A weather station was attached to PP1, and its data fed to the Data Acquisition System (DAS). That way, we could monitor the effects of weather on the readings sent from the DAS. For example, we would expect there to be increased moisture readings if it were raining outside.

We monitored the data for three years and found that:

  • There was no structural movement (creep)
  • Moisture never penetrated the walls or ceiling (that is true to this day—eleven years after construction)
  • Energy consumption to keep the structure 75 degrees year-round was 6kW per day. At the time, that was 66 cents per day or about $19.80 per month. PP1 is 500 square feet, so a home of 2,000 square feet would have run (at that time) about $80.00. That’s pretty good, given that it costs me about $500/month in summer for 1800 square feet.

We read that you are currently planning Paper Palace Two, a 5,500 square foot zero energy home. It is being made with a new form of papercrete called BetR-blok, engineered to meet building codes everywhere. What is the BetR-blok, and in what ways is it different enough to pass building codes?

Most localities require that papercrete construction be done using the post and beam method. PP1 was built without post and beam, but it was an experimental structure. Our new iteration of papercrete called BetR-blok (pronounced better block) is manufactured with sufficient load-bearing strength to be acceptable to the codes without using the post and beam method to support the roof.

In what ways is papercrete construction more sustainable and environmentally friendly than traditional house construction?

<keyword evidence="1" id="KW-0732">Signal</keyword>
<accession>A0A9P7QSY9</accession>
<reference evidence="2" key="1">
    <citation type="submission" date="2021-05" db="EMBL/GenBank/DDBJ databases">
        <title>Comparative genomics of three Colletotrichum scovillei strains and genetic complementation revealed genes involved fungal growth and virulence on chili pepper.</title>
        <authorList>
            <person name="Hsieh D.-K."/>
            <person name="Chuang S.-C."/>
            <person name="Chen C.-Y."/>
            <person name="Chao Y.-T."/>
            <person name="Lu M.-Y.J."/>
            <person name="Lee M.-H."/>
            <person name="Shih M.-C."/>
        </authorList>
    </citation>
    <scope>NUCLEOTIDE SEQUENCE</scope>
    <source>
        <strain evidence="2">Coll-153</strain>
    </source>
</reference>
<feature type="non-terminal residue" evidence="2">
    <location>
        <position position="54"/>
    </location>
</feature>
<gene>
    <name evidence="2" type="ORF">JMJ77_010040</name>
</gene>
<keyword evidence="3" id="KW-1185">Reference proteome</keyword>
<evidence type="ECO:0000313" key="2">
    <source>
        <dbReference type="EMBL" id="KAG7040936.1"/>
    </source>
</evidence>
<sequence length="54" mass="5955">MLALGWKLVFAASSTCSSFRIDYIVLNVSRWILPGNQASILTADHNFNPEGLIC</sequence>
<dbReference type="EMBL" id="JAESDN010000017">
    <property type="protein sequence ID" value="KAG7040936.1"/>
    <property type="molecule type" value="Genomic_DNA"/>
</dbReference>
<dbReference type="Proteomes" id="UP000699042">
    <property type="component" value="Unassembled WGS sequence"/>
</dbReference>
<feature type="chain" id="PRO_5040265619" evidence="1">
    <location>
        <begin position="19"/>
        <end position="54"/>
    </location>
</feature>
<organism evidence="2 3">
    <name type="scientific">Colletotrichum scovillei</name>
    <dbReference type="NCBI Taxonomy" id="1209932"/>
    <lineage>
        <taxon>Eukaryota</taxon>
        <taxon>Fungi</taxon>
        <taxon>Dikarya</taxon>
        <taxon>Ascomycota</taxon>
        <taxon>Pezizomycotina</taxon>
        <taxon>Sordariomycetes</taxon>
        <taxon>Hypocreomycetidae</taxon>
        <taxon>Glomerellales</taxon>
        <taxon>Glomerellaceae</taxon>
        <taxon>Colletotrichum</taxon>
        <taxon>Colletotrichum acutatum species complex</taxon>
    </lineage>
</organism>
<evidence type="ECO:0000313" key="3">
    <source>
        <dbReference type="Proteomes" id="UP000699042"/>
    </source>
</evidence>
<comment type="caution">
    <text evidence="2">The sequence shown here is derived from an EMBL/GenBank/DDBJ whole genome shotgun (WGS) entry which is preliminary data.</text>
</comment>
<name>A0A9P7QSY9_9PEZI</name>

Papercrete uses waste but never becomes waste. We can use old blocks to make new ones—so there will be no papercrete construction waste in landfills. While there are many other reasons, one main reason is that the foam products used in traditional home construction for insulation and waterproofing are hazardous materials. They are persistent in the environment (they do not break down or decompose) and can give off lethal gases if they catch fire.

Bottom Line

Papercrete construction is an innovative home building material that can help reduce waste and our reliance on cutting down trees. Indeed part of the future of our circular economy. If you are considering building with Papercrete, though, it’s essential to check with local building codes to make sure it has been approved, as more innovative products are often more slowly adopted into practice.

Disclaimer: This article does not constitute a product endorsement however Rise does reserve the right to recommend relevant products based on the articles content to provide a more comprehensive experience for the reader.Last Modified: 2021-06-18T03:37:47+0000
Tobias Roberts

Article by:

Tobias Roberts

Tobias runs an agroecology farm and a natural building collective in the mountains of El Salvador. He specializes in earthen construction methods and uses permaculture design methods to integrate structures into the sustainability of the landscape.